ITHI Metric M1, Inaccuracy of Whois Data

The metric M1 tracks the Inaccuracy of Whois Data, by measuring the number of complaints validated in a given month. The compliance department of ICANN receives a number of complaints every month. Out of that number, some will be closed immediately, and some will be validated. When a complaint is validated, ICANN will send a notice to the registrar for the domain. Complaints go through a succession of stages:

  • Complaint is received by ICANN and examined. Some complaints are resolved immediately, but some are validated and require follow-up.
  • When a complaint is validated, ICANN sends a first notice to the relevant registry and registrar.
  • If the complaint is not resolved, ICANN will send further notices, and may eventually take some corrective action.
  • We don't want to track the raw number of complaints received by ICANN, as the number may contains complaints that are not actually valid. Instead, we track the number of validated complaints by counting the notices sent each month, i.e. at the second stage of the process. The first submetric just tries this total number of complaints, divided by the total number of registered domains:

    We have found however that "the average does not tell the story". If everything was equal, the number of complaints per registrar should be the value of the ratio M1.1 multiplied by how many million domains this registrar manages. But that's not the case. We plotted the cumulative frequency distribution of complaints per registrar in January 2018, and it looks like this:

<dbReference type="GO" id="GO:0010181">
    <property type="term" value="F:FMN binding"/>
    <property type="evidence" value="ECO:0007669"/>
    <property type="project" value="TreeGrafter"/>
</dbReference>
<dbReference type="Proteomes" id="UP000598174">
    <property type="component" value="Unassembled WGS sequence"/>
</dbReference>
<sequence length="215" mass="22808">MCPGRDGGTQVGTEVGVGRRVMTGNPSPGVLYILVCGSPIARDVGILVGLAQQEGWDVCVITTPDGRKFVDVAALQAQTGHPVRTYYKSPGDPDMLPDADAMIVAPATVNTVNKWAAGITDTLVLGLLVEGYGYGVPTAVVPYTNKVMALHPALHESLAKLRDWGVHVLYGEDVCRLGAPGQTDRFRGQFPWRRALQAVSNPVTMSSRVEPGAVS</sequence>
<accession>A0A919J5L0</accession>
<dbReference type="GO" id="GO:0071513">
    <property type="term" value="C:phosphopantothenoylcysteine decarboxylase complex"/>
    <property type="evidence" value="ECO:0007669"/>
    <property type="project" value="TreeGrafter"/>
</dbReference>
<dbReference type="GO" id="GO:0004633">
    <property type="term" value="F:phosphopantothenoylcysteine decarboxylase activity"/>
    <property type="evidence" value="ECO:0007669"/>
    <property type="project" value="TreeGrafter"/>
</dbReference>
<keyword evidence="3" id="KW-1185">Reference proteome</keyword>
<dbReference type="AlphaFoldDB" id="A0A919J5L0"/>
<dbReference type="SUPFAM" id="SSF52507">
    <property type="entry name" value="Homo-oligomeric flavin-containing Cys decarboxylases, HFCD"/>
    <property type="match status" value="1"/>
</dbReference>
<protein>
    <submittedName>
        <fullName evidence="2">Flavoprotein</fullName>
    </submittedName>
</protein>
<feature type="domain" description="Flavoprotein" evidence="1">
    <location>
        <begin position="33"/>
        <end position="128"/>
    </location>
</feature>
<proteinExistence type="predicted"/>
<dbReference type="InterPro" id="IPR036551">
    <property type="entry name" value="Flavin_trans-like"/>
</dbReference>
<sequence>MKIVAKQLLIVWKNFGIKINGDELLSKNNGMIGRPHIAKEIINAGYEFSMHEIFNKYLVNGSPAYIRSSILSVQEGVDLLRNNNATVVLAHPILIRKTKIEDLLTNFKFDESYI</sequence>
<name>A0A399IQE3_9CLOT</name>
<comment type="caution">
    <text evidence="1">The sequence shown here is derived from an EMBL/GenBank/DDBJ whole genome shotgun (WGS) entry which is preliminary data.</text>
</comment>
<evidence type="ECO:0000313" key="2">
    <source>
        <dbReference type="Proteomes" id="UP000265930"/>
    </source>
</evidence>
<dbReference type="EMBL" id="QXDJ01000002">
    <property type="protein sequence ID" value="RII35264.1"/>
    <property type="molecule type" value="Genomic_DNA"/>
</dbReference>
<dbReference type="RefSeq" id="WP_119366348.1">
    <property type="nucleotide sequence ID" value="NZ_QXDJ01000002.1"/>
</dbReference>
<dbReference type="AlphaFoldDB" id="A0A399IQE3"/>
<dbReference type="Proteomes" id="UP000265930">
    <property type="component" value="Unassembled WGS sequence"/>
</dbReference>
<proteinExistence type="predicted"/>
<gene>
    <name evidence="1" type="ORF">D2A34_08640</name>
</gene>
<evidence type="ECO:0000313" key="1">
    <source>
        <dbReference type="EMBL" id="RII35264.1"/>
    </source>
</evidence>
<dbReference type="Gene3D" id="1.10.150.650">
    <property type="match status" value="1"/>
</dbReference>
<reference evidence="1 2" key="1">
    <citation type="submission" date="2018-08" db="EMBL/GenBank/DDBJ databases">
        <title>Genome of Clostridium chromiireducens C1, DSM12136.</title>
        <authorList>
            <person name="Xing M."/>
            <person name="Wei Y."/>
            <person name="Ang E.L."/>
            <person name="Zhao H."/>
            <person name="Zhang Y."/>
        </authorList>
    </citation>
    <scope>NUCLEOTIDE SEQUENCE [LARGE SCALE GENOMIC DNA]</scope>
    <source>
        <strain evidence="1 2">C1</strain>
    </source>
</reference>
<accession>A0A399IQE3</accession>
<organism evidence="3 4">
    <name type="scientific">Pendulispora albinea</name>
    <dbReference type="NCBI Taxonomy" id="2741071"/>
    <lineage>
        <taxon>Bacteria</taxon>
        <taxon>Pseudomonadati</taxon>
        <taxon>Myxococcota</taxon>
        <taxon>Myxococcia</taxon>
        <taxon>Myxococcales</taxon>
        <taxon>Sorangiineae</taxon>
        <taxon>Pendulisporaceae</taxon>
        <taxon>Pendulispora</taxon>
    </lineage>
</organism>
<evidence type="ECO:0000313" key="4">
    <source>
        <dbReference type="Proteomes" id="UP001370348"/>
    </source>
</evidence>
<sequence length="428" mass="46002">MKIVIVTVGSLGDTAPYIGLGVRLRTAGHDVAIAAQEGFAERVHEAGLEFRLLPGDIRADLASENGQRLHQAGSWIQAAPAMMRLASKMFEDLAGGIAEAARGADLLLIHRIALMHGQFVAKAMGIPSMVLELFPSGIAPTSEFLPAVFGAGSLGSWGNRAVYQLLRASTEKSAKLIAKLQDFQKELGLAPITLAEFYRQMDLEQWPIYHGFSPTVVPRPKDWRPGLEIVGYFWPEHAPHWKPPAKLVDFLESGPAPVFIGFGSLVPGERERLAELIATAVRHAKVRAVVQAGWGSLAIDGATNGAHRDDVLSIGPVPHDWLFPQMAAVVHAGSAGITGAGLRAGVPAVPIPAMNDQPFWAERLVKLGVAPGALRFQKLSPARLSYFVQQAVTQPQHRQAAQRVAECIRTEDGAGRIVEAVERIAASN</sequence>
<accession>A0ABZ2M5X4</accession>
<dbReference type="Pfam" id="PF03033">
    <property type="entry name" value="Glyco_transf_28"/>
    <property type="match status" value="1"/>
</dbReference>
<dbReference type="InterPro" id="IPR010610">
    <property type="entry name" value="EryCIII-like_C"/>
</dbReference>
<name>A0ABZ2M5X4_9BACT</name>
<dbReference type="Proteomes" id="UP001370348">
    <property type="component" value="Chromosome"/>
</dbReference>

Graph shows cumulative frequency distribution of number of complaints versus percent of TLD

    This is a classic "long tail" distribution. Most of the 1954 registrars have no complaints at all, or maybe just a few. It takes only 6 registrars to account for 50% of all complaints, and 44 to account for 90%. The simplest way to track this would be to provide a table of the registrars with the most complaints, but this would raise serious privacy concerns. Instead, we chose to track the shape of the distribution with two submetrics:

    The current values of these numbers are displayed here.